There is a new RIG exploit kit that is using PROPagate injection technique to deliver Monero miner

The Exploit Kits aren’t popular anymore but make no mistake, the hackers are not abandoning them!
This new RIG Exploit Kit (EK) is a dropper that uses PROPagate injection technique to inject code that downloads and executes a Monero miner.
The cyber attack begins when a victim visits an infected website that loads the RIG EK landing page in an iframe. The RIG EK employs various techniques to deliver the NSIS (Nullsoft Scriptable Install System) loader, which then uses the PROPagate injection technique to inject shellcode into explorer.exe. This shellcode is used to deliver the next payload, which is the downloader of the Monero miner.

The iframe landing page contains three different JavaScripts snippets, each snippet employs a different technique to deliver the payload.
The first snippet is a JavaScript function, fa, which returns a VBScript that will be executed using the execScript function. The VBScript exploits CVE-2016-0189 vulnerability to download the payload and execute it.
The second snippet is also a JavaScript function that fetches additional JavaScript code and appends this script code to the HTML page. This new code exploits CVE-2015-2419 which utilizes a vulnerability in JSON.stringify that will cause native code execution.
The third JavaScript snippet has code similar to the second JavaScript snippet. Its code adds a flash object that exploits CVE-2018-4878 to invoke a command line to create another JavaScript file with name u32.tmp. After its creation, the file is launched using WScript, which downloads the next-stage payload and executes it.

Companies and individual people must take certain precautions against this growing phenomenon of cyber attacks; for that they should implement at least a cybersecurity solution, like an antivirus, to protect their systems. Necessary things like regularly updating operating systems, using antivirus for Windows or antivirus for Mac depending on which OS your device is using. Companies must also hire professional cybersecurity firms to do regular checkups to their internal network a couple of times per year. These checkups must always include a penetration test and various ethical hacking test.

Malware Analysis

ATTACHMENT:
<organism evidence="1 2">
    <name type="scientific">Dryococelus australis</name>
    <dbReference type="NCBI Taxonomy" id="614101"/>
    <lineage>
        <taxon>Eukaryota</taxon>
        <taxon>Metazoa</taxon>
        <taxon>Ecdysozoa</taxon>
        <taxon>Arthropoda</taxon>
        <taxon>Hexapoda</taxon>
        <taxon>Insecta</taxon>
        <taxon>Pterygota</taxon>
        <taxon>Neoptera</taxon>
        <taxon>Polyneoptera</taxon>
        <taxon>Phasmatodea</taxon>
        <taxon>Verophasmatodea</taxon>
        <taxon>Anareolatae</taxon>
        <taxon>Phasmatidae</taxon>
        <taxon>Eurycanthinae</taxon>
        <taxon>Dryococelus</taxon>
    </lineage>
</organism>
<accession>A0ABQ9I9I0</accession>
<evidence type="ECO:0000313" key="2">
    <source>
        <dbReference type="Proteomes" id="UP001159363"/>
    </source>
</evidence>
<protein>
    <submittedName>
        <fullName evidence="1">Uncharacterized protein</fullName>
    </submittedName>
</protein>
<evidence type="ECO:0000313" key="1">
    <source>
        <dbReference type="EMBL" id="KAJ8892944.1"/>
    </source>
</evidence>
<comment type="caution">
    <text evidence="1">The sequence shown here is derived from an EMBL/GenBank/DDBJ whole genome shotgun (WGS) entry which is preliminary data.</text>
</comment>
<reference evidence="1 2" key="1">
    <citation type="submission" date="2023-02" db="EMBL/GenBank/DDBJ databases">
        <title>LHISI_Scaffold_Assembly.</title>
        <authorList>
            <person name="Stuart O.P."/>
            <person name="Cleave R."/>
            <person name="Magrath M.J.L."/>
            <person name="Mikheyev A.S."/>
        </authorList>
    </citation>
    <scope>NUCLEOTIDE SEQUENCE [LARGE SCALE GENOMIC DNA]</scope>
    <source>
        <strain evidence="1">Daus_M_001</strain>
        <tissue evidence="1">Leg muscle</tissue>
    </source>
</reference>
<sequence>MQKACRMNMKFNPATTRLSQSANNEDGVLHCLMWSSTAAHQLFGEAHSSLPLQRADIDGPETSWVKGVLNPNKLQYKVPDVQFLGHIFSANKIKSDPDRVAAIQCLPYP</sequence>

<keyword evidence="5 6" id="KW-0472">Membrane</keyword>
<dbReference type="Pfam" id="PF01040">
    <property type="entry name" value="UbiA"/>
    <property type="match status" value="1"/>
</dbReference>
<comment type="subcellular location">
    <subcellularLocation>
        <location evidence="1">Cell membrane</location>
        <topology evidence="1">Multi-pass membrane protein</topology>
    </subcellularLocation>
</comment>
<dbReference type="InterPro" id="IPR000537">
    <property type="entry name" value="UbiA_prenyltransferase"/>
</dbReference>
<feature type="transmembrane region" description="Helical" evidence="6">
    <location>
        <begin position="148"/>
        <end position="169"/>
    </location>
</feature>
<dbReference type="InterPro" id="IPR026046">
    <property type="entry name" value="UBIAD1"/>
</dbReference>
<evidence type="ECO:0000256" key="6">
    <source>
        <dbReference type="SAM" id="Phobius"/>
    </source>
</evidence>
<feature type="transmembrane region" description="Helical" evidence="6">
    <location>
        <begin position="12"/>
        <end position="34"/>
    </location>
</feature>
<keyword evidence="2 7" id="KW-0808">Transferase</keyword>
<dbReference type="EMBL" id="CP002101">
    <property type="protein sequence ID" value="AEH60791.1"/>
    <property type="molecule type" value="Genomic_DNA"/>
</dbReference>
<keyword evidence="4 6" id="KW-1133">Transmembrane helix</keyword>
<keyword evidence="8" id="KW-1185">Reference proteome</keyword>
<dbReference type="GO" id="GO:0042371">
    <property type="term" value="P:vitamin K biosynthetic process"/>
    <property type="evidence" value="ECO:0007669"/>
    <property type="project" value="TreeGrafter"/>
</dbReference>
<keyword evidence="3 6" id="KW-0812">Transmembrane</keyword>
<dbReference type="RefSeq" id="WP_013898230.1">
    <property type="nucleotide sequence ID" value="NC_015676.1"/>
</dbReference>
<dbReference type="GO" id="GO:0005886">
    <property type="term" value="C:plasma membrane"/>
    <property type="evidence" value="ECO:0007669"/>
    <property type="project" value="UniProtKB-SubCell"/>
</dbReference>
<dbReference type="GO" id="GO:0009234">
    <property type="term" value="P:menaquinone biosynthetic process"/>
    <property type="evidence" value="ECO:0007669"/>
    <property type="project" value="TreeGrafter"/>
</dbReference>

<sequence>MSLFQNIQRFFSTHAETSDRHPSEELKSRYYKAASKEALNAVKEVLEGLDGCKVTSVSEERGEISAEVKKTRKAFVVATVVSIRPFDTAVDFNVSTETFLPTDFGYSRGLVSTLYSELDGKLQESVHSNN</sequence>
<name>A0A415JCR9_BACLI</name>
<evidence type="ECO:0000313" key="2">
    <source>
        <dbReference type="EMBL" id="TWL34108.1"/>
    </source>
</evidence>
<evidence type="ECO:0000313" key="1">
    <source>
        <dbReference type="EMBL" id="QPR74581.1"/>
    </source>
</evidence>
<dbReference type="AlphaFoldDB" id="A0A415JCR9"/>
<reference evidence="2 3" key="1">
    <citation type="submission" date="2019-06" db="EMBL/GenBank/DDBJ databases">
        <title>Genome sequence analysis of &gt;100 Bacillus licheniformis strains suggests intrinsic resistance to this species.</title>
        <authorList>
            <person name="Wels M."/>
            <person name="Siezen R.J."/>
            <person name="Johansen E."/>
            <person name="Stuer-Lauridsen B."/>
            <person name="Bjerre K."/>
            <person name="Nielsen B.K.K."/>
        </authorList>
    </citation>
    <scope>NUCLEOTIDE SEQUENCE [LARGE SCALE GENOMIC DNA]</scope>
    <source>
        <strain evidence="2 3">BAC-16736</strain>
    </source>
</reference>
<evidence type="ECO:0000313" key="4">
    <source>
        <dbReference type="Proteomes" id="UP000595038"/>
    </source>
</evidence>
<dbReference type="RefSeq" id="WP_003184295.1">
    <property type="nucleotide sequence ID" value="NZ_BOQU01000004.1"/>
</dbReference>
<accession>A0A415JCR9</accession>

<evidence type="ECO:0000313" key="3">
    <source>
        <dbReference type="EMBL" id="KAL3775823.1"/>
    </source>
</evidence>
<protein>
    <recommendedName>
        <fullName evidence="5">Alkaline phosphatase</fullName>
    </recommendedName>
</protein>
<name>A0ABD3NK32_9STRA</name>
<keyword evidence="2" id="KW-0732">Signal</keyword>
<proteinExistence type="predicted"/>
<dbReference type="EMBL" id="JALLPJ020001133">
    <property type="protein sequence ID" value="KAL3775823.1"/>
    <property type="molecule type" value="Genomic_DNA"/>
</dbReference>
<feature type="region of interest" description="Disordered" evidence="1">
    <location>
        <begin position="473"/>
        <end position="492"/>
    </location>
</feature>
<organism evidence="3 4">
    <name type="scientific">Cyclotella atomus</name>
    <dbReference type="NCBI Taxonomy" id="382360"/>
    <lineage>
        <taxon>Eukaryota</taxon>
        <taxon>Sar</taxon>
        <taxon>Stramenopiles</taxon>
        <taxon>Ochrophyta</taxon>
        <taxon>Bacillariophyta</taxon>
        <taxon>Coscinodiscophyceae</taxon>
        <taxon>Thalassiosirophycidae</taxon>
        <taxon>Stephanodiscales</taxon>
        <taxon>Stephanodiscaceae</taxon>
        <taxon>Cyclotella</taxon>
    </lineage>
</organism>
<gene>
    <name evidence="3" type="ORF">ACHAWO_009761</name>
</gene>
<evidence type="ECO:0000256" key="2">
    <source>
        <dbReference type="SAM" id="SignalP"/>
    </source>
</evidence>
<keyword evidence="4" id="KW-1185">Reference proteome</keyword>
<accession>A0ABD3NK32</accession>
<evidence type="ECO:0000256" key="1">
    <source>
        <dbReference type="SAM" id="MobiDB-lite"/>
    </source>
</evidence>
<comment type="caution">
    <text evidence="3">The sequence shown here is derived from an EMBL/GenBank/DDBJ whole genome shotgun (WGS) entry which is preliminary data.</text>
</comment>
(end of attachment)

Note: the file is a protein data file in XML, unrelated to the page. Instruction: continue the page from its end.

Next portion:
Analysis of NSIS Loader (SmokeLoader)
The first payload delivered by the RIG EK is a compiled NSIS executable widely known as SmokeLoader. SmokeLoader comes with two components: a DLL (kumar.dll), and a data file. The DLL file contains an export function that is invoked by the NSIS executable. This export function is used to decrypt the data file, which is the second stage payload.

Analysis of the second stage payload
The second stage payload is a highly obfuscated executable which decrypts a chunk of code, executes it, and re-encrypts it.
The malware also has an Anti-VM technique implemented which opens the registry key HKLM\SYSTEM\ControlSet001\Services\Disk\Enum with value 0, and then it checks if the registry value data contains any of the strings: VMware, virtual, qemu, or Xen. If it finds any of those strings the malware doesn’t start executing the core code to perform the malicious activity.
This core code uses the PROPagate injection method (similar to the SetWindowLong injection technique) to inject and execute the code in a targeted process.
If the process is higher than medium integrity level, then the malware proceeds further. If the process is lower than medium integrity level, the malware respawns itself with medium integrity.
The malware then decrypts the third stage payload using XOR and decompresses it with RTLDecompressBuffer.
The third stage payload is also a PE executable that is used to decrypt data.
After decrypting the payload, the malware targets the shell process, explorer.exe, for malicious code injection. It uses GetShellWindow and GetWindowThreadProcessId APIs to get the shell window’s thread ID. The malware injects and maps the decrypted PE in explorer.exe. After injecting the payload into the target process, it uses EnumChild and EnumProps functions to enumerate all entries in the property list of the shell window and compares it with UxSubclassInfo; then it saves the handle info and uses it to set the callback function through SetPropA. SetPropA has three arguments, the third of which is data. The malware then sends a specific message to the window to execute the callback procedure corresponding to the UxSubclassInfo property, which leads to the execution of the shellcode.
The shellcode executes the address of the entry point of the injected third stage payload using CreateThread.

Analysis of the third stage payload
First, the malware performs anti-analysis checks and internet connectivity checks by accessing the URL: www.msftncsi[.]com/ncsi.txt.
In order to be persistent in the system, the malware installs a scheduled task and a shortcut file in %startup% folder. The scheduled task is named “Opera Scheduled Autoupdate {Decimal Value of GetTickCount()}”.
After this, the malware downloads the final payload form the malicious URL, which is a Monero miner.

Keep in mind that every device has a significant value that must be protected by at least cybersecurity solution like an antivirus. Depending on which OS your device is running, install an antivirus for Windows or antivirus for Mac for total protection. Companies must take an extra step and hire a professional cybersecurity firm that will run various cybersecurity tests on your company’s network to implement only the best possible cybersecurity solution. Always opt for a package that includes at least a penetration test and ethical hacking test. For companies that exist 100% online, we recommend the using of cyber-secured web hosting services.